formats will need to be determined, a database and data structure
must be developed, and issues related to ownership, permissions
and copyright will need to be resolved. Martha closed by noting
that when marketing, as we all know, assume that the messages
have not been heard and will need to be repeated over and over.
Bonnie Osif, Engineering Reference and Instruction Librarian,
Pennsylvania State University
TRB Transportation Information Management Policy Study Status
The policy study committee includes librarians and practitioners
and has participants from academia, private industry and state
DOTs. Its efforts were defined by a previously published scoping
study which outlined what the committee would address. They
conducted a number of interviews and have discussed their findings
via conference calls. They plan to finalize their recommendations
this fall, with a draft report to be delivered to TRB for review.
After revisions, TRB will publish the report.
Nelda Bravo, Head, National Transportation Library (NTL)
NTL is now part of RITA (Research and Innovative Technology
Administration) within DOT along with BTS, the university transportation
centers and other units. This is viewed as a positive development
as RITA considers NTL a vital and valuable program that is
Joyce Koeneman at NTL is redesigning the data structure for
TRIS Online as part of a move to Oracle software.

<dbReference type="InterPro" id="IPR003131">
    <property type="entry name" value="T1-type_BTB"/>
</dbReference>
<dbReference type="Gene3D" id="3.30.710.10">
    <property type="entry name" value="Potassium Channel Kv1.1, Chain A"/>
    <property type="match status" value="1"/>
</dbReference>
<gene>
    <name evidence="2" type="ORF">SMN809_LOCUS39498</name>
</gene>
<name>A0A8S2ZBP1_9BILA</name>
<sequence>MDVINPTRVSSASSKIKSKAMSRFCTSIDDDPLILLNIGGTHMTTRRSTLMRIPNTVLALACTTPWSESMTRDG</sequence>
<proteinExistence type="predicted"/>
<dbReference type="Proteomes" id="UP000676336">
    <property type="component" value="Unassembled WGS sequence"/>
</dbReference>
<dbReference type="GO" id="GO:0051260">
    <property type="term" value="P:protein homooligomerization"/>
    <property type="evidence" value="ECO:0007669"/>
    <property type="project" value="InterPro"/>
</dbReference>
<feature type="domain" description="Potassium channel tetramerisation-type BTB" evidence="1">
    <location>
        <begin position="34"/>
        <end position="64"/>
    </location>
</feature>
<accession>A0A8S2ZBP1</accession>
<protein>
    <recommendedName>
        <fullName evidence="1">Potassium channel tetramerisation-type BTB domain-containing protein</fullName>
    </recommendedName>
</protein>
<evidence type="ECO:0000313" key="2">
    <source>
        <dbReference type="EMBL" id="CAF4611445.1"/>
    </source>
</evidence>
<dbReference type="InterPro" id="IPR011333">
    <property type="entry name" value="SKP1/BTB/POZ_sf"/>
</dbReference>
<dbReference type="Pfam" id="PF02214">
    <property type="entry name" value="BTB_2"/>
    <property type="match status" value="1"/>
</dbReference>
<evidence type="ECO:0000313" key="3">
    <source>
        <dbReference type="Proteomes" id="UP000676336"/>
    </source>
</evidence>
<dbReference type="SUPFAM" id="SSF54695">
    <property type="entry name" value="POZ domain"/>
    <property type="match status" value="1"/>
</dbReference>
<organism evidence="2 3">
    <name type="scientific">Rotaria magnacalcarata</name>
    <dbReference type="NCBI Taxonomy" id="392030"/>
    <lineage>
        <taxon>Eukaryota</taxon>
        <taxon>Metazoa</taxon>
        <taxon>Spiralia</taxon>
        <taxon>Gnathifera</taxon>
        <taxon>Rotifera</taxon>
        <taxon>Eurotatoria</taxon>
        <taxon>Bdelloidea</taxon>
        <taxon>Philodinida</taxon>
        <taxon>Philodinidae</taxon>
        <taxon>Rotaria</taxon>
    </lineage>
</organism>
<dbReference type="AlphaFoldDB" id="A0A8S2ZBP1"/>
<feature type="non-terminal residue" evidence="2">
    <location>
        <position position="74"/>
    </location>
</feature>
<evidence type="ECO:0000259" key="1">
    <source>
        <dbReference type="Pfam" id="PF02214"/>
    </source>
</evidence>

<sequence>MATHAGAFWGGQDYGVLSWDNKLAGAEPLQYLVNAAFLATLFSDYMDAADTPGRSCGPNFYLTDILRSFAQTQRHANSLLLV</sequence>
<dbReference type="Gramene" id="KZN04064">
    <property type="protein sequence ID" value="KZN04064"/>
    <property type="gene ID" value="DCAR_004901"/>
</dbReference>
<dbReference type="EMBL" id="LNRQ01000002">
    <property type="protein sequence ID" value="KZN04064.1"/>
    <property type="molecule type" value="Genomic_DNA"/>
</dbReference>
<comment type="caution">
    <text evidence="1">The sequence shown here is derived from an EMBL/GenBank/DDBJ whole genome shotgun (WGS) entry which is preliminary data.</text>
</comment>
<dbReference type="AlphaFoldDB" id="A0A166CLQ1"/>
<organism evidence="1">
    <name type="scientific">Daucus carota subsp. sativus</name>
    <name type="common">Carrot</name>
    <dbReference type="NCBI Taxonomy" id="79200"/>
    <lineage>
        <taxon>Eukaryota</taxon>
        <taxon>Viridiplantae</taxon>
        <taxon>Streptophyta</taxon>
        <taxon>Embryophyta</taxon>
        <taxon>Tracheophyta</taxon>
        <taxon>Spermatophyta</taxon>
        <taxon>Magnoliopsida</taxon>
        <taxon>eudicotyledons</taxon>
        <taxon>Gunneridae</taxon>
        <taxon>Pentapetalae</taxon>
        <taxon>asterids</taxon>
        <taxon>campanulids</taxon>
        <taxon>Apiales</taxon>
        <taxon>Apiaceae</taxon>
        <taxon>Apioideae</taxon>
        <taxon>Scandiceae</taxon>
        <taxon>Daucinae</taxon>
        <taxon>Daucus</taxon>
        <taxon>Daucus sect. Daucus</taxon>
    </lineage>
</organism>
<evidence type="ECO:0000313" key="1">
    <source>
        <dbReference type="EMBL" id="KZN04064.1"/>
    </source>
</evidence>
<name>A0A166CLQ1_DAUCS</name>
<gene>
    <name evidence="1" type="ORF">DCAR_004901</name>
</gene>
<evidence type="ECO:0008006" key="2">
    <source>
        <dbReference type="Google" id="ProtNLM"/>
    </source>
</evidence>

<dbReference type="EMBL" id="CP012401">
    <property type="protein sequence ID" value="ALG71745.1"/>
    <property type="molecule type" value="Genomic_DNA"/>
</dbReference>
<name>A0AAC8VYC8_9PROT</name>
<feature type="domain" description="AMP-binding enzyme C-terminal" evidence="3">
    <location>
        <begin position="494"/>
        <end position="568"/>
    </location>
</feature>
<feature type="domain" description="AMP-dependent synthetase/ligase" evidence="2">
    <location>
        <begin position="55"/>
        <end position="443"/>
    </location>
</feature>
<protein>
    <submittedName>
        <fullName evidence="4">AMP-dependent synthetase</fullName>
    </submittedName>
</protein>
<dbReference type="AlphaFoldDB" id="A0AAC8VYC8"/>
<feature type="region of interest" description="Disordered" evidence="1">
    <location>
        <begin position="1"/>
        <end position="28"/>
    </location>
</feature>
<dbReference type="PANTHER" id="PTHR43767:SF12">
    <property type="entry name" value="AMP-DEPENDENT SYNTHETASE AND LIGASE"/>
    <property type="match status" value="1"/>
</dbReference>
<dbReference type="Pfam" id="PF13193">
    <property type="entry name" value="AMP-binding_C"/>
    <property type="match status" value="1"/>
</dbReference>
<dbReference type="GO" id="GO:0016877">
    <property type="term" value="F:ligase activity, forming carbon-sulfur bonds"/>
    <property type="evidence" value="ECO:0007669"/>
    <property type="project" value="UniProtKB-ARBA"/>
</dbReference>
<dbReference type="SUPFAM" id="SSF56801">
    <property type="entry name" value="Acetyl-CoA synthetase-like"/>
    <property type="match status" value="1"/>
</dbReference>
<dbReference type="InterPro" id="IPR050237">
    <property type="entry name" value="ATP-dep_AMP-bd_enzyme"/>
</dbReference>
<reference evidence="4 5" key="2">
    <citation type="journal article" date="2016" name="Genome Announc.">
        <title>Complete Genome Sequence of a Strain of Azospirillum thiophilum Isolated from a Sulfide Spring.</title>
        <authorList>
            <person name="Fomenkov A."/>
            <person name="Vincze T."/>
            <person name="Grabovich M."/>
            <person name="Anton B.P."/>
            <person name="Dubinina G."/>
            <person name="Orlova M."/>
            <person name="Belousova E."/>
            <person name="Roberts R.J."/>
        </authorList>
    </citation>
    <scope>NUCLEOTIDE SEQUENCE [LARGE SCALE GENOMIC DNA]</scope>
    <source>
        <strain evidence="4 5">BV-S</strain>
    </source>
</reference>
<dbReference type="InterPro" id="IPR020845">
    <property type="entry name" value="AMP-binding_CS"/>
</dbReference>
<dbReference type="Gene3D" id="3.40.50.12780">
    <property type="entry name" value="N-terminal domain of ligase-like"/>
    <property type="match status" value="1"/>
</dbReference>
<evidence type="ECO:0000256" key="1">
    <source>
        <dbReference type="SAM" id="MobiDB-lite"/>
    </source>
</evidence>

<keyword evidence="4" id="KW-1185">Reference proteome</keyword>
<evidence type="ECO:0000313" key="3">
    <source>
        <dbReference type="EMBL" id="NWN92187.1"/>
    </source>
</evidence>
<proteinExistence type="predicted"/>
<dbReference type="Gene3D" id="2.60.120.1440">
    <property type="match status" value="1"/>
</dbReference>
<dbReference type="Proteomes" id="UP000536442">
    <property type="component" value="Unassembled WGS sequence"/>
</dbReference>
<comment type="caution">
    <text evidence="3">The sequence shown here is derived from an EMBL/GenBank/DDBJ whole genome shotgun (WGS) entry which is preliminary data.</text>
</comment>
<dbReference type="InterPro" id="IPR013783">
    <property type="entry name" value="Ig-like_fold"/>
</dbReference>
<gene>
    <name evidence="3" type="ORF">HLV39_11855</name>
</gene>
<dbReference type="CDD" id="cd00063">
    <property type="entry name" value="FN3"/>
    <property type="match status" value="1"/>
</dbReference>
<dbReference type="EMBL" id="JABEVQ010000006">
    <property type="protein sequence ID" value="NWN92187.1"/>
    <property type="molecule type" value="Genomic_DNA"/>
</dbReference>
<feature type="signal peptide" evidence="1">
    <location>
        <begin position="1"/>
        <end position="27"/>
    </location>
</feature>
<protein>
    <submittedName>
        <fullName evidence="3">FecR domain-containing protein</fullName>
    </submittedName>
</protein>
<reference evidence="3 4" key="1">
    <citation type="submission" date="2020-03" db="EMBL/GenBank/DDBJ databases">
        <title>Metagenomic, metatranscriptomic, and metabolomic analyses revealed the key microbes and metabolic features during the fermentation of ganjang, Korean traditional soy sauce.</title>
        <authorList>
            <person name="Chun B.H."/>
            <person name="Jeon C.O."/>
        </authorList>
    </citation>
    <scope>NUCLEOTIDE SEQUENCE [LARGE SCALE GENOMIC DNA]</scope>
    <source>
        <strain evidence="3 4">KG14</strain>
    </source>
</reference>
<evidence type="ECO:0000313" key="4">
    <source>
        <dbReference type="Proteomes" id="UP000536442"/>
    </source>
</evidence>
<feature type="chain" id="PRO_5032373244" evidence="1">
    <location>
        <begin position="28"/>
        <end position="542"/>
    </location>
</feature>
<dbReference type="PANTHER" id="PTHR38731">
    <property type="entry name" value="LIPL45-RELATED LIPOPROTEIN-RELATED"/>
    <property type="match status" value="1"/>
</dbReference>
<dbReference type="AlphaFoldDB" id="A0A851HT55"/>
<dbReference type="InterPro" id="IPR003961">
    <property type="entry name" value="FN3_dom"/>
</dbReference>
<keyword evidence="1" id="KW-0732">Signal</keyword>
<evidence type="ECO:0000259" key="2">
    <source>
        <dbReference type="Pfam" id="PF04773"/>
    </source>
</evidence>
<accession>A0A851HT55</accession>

FHWA will sponsor the 2nd International Symposium on Transportation
Technology Transfer July 30-August 5, 2006, in St. Petersburg,
Florida. The 2nd International Conference on Accessing Transportation
Information will be held in conjunction with the symposium
and Nelda hopes to have funding available to send some state
DOT librarians to the conference.
Speechless in Toronto:
A Note of Thanks from Jerry Baldwin, winner of the Transportation Division
Professional Achievement Award for 2005
by Jerry Baldwin, Library Director, Mn/DOT Library
There I was, sitting in the audience at the Annual Business Meeting
of the Transportation Division, contemplating how far the division had
come and how much better hands it is in today than it was in, oh ...
say ...1984, in the midst of my term as chair-elect/chair. And, having
missed only two annual meetings since 1977, I can claim some perspective.
However, considering an ensuing item of new business, I now
question whether better hands prevail.
So taken aback was I by what transpired that, upon returning home, I checked
division guidelines regarding the presentation of awards. There, it is
clearly stated, "It is the responsibility of the Chair to correspond
with the recipient and advise him/her where the Award will be presented." Nevertheless,
with no preceding correspondence nor advice, the current leadership inflicted
upon me the division's Professional Achievement Award, no consideration
seemingly having been given to the effect such a shock might have on one
of my advanced age, not to mention, weakened condition, at the time, due
to a bout of laryngitis which prevented me from raising my voice against
the proceedings. I was, literally, speechless!
Seriously, I was very surprised and grateful to receive the award, especially